That is what is behind the double veto. In the absence of universal values and standards in the global community (due to the so-called anarchic state of nature that all realists perceive as the founding principle of international relations), the matter boils down to national interest and the exercise of power in pursuit of it. As such, Russia and China are just doing what they have to do to ensure an outcome more favorable to their respective interests, and by that logic humanitarian appeals and the invocation of the R2P simply have no place as either genuine concerns or as ruses designed to camouflage external meddling in Syrian affairs.

Sad but true.

A Culture of Impunity?

datePosted on 15:16, January 27th, 2012 by Pablo

During the dark years of dictatorship in South America in the 1970s and 1980s, there emerged a phrase to capture the attitude of the elites who benefitted from such rule: the culture of impunity. It referred not only to the attitude of the uniformed tyrants who ran the regimes, but more to that of the civilian elites who gave them social and economic support, and who benefitted lavishly thanks to the repression and restrictive laws on basic rights of association, dissent and movement. These civilian elites literally lived above the law, since they could, if not be directly protected by the regime’s thugs, be immune from prosecution or liability for crimes and other transgressions they committed simply because of who they were. Murders, rapes, abuse of servants, violent attacks on members of the public–all of these type of behavior were excused, ignored or bought off rather than be held legally accountable (I do not mention justice simply because it is impossible to have real justice under dictatorial conditions). Although there was variation in the attitude of some elites and cross-country differences appeared as well, the bottom line is that during the authoritarian period in South America a culture of impunity developed that was one of the salient social characteristics of the regimes in question.

With that in mind I ask readers if such a culture of impunity exists in NZ. I ask because it strikes me that although diluted and less repressive in genesis, there appears to be an attitude of impunity in the political and economic elite. They can buy silence and name suppression when they misbehave; with a wink and a nod they accommodate employment for their friends and provide sinecures for each other (think of various Boards); they consider themselves better informed, in the know, more worldly and therefore unaccountable to the popular masses when it comes to making policy (think of the use of parliamentary urgency to ram through contentious legislation and the NZDF command lies about what the SAS is actually doing in Afghanistan); they award themselves extraordinary powers in some  times of crisis (Christchurch) while absolving themselves of  responsibility in others (Rena). They use the Police for their own purposes (Teapot Tapes and Occupy evictions, the latter happening not because of public consensus but done by summary executive fiat). More generally, think of the lack of transparency in how government decisions are made and the duplicity of elite statements about economic issues (say, the price of wage goods) and political matters (e.g., recent internal security legislation). Coupled with equally opaque decision-making in NZ’s largest publicly-traded firms, or the cozy overlap between sectors of the judiciary and other elites, the list of traded favors and protections is long.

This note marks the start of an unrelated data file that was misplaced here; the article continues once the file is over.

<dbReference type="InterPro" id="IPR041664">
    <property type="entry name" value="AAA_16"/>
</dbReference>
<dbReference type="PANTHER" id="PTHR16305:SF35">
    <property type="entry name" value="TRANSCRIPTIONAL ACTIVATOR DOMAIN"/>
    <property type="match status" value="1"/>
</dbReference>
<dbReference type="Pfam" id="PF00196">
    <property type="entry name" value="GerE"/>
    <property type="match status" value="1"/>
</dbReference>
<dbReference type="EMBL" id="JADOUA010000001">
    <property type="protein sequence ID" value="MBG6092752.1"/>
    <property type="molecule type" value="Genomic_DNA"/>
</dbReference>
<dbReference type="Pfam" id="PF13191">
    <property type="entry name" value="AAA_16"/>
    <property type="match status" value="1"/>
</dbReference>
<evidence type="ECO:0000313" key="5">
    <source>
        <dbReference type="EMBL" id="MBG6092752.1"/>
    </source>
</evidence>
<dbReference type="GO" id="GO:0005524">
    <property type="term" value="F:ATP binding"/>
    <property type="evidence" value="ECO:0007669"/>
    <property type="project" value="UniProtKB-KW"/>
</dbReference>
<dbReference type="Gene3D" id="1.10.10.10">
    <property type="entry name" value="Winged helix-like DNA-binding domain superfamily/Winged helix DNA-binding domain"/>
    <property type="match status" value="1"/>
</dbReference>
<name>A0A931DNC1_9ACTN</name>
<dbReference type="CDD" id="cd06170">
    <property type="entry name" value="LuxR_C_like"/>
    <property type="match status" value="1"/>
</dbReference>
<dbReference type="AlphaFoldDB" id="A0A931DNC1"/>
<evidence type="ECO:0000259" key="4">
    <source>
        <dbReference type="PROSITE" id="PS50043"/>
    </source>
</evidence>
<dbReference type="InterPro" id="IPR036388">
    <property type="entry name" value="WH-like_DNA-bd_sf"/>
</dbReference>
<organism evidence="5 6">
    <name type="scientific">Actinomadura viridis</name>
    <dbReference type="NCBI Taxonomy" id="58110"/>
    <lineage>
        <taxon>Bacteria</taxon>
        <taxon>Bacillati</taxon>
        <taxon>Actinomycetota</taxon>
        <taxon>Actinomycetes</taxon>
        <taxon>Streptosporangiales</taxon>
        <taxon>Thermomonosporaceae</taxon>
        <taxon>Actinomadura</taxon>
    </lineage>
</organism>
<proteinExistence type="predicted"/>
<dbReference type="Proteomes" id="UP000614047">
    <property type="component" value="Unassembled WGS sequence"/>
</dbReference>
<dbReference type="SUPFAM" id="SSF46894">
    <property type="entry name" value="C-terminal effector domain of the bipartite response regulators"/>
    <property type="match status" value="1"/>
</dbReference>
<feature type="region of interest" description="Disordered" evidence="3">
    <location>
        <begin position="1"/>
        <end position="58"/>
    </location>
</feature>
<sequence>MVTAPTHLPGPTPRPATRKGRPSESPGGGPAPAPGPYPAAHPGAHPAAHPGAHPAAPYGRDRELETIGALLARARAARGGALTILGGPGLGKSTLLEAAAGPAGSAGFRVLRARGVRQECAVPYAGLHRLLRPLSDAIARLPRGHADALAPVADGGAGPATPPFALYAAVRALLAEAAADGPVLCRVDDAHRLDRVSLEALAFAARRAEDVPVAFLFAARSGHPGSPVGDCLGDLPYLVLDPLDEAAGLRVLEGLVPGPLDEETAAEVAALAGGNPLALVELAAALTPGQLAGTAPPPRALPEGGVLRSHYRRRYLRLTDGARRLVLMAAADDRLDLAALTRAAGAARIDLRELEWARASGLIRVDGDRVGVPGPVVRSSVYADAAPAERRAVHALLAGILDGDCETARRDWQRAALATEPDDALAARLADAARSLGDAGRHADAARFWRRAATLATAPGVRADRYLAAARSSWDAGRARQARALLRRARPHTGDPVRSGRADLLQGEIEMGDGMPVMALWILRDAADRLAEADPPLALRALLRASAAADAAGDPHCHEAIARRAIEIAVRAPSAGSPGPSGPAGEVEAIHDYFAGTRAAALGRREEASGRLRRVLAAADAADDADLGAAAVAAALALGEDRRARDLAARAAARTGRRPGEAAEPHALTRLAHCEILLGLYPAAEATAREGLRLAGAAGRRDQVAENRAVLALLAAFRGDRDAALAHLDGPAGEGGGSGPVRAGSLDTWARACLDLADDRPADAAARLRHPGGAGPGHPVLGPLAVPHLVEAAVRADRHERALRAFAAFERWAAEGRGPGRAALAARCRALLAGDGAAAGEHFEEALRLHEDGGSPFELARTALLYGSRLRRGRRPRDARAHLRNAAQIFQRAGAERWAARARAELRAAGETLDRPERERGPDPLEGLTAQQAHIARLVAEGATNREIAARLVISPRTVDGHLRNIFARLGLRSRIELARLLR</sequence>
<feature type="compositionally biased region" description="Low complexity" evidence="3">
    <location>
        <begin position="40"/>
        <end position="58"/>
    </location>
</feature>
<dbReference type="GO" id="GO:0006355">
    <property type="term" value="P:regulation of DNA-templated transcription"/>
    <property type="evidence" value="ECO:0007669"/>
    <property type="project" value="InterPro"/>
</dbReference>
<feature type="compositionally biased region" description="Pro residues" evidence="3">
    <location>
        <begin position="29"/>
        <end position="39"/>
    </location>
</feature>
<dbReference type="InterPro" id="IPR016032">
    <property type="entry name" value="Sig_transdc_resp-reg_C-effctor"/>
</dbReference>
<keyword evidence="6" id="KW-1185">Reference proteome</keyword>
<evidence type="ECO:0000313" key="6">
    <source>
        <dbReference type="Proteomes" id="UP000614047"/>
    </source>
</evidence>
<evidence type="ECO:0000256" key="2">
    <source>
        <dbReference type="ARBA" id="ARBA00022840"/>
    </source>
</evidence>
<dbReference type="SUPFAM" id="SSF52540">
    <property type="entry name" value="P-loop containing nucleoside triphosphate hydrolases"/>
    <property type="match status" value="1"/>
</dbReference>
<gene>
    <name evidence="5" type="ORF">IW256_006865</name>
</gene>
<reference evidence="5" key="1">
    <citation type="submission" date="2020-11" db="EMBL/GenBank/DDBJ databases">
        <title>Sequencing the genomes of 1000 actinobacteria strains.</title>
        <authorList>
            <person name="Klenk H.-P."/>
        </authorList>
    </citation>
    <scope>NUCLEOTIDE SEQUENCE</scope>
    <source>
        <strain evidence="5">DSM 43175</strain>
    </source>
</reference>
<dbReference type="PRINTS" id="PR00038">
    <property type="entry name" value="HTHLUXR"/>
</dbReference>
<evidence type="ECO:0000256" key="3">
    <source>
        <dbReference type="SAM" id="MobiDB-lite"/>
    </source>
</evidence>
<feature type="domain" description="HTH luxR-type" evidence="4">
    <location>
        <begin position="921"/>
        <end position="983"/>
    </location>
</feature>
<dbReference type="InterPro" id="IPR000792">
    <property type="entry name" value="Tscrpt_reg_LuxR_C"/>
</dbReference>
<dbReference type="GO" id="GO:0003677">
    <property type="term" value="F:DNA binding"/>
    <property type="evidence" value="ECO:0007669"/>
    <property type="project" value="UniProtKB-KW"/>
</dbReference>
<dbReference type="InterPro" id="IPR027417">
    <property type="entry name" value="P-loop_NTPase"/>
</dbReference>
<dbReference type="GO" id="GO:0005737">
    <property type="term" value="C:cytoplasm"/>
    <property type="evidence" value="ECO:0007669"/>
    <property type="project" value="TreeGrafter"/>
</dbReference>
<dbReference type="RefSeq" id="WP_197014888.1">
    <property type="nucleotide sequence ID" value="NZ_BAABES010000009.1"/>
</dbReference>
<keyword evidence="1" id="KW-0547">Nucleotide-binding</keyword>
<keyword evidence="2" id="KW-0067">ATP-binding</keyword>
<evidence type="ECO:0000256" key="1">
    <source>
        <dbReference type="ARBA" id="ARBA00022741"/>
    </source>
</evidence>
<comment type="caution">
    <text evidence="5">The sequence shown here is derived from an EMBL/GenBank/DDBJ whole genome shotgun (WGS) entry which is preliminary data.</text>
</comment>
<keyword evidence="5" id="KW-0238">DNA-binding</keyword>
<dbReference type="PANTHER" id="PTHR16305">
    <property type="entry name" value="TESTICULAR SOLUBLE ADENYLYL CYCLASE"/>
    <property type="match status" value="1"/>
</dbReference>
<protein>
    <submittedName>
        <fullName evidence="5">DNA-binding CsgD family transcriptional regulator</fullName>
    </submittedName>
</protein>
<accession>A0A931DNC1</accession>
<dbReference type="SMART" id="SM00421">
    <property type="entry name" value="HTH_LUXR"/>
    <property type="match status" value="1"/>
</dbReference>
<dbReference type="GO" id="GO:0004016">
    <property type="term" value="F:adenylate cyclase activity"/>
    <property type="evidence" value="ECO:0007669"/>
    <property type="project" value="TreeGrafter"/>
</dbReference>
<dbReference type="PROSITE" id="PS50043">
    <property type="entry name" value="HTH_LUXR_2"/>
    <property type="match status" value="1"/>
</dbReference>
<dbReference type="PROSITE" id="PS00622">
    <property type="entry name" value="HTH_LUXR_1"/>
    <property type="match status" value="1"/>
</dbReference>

None of this would matter if NZ was run by Commodore Bainimarama. It would just be another Pacific island state ruled by a despot and his pals. But as a liberal parliamentary democracy NZ regularly scores highly on Freedom House and Transparency International indexes, to the point that it is often mentioned at the least corrupt country on earth (which is laughable on the face of things and which raises questions about the methodologies involved in such surveys). To be sure, in NZ traffic cops do not take cash bribes and judges do not have prostitutes procured for them by QCs representing defendants, but corruption does not have to be blatant and vulgar to be pervasive. And in the measure that elite sophistication in accommodating fellow elites outside of the universal standards applicable to everyone else is accepted as routine and commonplace, then a culture of impunity exists as well.